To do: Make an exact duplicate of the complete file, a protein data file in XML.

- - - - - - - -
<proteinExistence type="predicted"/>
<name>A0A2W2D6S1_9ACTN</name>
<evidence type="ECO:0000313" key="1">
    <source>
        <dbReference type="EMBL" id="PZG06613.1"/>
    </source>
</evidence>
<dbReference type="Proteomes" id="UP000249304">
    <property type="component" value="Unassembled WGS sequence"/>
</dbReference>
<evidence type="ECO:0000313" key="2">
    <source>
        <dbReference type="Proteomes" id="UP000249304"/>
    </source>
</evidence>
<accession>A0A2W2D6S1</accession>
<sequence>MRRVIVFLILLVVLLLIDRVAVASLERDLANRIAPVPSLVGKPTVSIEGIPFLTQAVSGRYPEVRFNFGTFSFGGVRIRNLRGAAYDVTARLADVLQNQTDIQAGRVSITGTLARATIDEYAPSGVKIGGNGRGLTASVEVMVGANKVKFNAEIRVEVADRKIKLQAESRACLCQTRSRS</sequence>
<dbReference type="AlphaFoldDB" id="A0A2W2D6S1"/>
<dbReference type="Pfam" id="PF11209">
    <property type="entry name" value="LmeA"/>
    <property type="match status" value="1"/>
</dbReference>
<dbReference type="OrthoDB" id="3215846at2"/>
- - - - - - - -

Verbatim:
<proteinExistence type="predicted"/>
<name>A0A2W2D6S1_9ACTN</name>
<evidence type="ECO:0000313" key="1">
    <source>
        <dbReference type="EMBL" id="PZG06613.1"/>
    </source>
</evidence>
<dbReference type="Proteomes" id="UP000249304">
    <property type="component" value="Unassembled WGS sequence"/>
</dbReference>
<evidence type="ECO:0000313" key="2">
    <source>
        <dbReference type="Proteomes" id="UP000249304"/>
    </source>
</evidence>
<accession>A0A2W2D6S1</accession>
<sequence>MRRVIVFLILLVVLLLIDRVAVASLERDLANRIAPVPSLVGKPTVSIEGIPFLTQAVSGRYPEVRFNFGTFSFGGVRIRNLRGAAYDVTARLADVLQNQTDIQAGRVSITGTLARATIDEYAPSGVKIGGNGRGLTASVEVMVGANKVKFNAEIRVEVADRKIKLQAESRACLCQTRSRS</sequence>
<dbReference type="AlphaFoldDB" id="A0A2W2D6S1"/>
<dbReference type="Pfam" id="PF11209">
    <property type="entry name" value="LmeA"/>
    <property type="match status" value="1"/>
</dbReference>
<dbReference type="OrthoDB" id="3215846at2"/>